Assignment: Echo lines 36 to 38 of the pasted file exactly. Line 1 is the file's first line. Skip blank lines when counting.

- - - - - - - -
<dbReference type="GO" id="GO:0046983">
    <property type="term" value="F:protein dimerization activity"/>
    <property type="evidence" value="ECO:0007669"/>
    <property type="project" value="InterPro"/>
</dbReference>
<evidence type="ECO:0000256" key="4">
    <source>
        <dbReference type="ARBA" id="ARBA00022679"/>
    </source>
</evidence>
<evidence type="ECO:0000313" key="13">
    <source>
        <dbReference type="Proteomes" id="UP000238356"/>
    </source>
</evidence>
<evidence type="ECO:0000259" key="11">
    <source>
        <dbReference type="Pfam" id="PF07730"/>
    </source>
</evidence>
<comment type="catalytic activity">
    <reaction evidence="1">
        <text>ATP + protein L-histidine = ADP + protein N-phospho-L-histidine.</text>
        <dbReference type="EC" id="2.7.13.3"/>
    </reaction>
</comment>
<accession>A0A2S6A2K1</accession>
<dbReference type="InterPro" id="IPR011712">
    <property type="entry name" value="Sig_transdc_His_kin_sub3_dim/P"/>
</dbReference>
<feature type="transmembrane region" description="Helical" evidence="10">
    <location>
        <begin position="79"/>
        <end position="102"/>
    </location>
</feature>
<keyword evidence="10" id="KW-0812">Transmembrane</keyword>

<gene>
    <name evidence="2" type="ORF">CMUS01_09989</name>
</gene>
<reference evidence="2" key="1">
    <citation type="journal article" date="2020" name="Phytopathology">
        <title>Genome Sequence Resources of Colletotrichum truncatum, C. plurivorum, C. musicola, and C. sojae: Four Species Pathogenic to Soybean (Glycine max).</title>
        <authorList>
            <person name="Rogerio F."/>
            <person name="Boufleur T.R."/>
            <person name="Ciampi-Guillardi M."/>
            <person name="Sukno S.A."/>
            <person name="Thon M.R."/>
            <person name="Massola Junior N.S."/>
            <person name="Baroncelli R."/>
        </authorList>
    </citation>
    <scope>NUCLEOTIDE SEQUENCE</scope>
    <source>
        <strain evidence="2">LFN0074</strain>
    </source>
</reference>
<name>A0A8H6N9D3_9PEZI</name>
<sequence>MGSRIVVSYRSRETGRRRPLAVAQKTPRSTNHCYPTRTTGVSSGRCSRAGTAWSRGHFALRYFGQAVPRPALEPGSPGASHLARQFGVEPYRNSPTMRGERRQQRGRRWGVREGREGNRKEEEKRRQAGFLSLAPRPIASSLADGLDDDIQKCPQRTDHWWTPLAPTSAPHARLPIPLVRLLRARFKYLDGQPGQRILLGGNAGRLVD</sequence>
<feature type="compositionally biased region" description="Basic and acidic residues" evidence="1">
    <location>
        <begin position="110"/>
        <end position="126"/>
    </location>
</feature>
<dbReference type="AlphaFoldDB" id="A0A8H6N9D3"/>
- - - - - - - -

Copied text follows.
</feature>
<keyword evidence="10" id="KW-0812">Transmembrane</keyword>

<gene>